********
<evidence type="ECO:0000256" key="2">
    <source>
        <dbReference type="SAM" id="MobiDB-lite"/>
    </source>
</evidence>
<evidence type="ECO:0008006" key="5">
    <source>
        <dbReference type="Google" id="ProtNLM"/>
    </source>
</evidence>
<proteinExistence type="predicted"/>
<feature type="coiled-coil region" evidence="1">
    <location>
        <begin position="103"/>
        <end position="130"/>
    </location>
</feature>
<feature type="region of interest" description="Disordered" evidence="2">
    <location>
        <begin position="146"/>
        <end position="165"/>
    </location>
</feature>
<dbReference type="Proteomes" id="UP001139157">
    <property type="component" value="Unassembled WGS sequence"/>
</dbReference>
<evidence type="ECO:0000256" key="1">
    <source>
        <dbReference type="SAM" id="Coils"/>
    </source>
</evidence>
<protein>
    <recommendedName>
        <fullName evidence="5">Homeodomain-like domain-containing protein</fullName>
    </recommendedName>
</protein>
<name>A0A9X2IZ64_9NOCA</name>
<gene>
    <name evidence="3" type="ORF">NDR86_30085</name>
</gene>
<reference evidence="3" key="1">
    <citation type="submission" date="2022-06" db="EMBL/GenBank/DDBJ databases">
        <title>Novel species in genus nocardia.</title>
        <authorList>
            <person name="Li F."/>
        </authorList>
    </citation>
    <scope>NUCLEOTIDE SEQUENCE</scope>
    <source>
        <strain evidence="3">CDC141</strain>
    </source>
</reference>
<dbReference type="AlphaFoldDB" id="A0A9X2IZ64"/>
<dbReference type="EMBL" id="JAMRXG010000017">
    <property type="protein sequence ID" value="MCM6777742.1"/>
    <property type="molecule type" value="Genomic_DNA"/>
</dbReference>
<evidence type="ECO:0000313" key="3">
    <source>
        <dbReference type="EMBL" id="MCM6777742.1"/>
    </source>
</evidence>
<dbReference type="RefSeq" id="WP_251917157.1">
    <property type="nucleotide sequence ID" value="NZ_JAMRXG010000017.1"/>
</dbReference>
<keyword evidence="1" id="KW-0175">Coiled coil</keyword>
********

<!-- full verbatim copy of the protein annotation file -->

<evidence type="ECO:0000256" key="2">
    <source>
        <dbReference type="SAM" id="MobiDB-lite"/>
    </source>
</evidence>
<evidence type="ECO:0008006" key="5">
    <source>
        <dbReference type="Google" id="ProtNLM"/>
    </source>
</evidence>
<proteinExistence type="predicted"/>
<feature type="coiled-coil region" evidence="1">
    <location>
        <begin position="103"/>
        <end position="130"/>
    </location>
</feature>
<feature type="region of interest" description="Disordered" evidence="2">
    <location>
        <begin position="146"/>
        <end position="165"/>
    </location>
</feature>
<dbReference type="Proteomes" id="UP001139157">
    <property type="component" value="Unassembled WGS sequence"/>
</dbReference>
<evidence type="ECO:0000256" key="1">
    <source>
        <dbReference type="SAM" id="Coils"/>
    </source>
</evidence>
<protein>
    <recommendedName>
        <fullName evidence="5">Homeodomain-like domain-containing protein</fullName>
    </recommendedName>
</protein>
<name>A0A9X2IZ64_9NOCA</name>
<gene>
    <name evidence="3" type="ORF">NDR86_30085</name>
</gene>
<reference evidence="3" key="1">
    <citation type="submission" date="2022-06" db="EMBL/GenBank/DDBJ databases">
        <title>Novel species in genus nocardia.</title>
        <authorList>
            <person name="Li F."/>
        </authorList>
    </citation>
    <scope>NUCLEOTIDE SEQUENCE</scope>
    <source>
        <strain evidence="3">CDC141</strain>
    </source>
</reference>
<dbReference type="AlphaFoldDB" id="A0A9X2IZ64"/>
<dbReference type="EMBL" id="JAMRXG010000017">
    <property type="protein sequence ID" value="MCM6777742.1"/>
    <property type="molecule type" value="Genomic_DNA"/>
</dbReference>
<evidence type="ECO:0000313" key="3">
    <source>
        <dbReference type="EMBL" id="MCM6777742.1"/>
    </source>
</evidence>
<dbReference type="RefSeq" id="WP_251917157.1">
    <property type="nucleotide sequence ID" value="NZ_JAMRXG010000017.1"/>
</dbReference>
<keyword evidence="1" id="KW-0175">Coiled coil</keyword>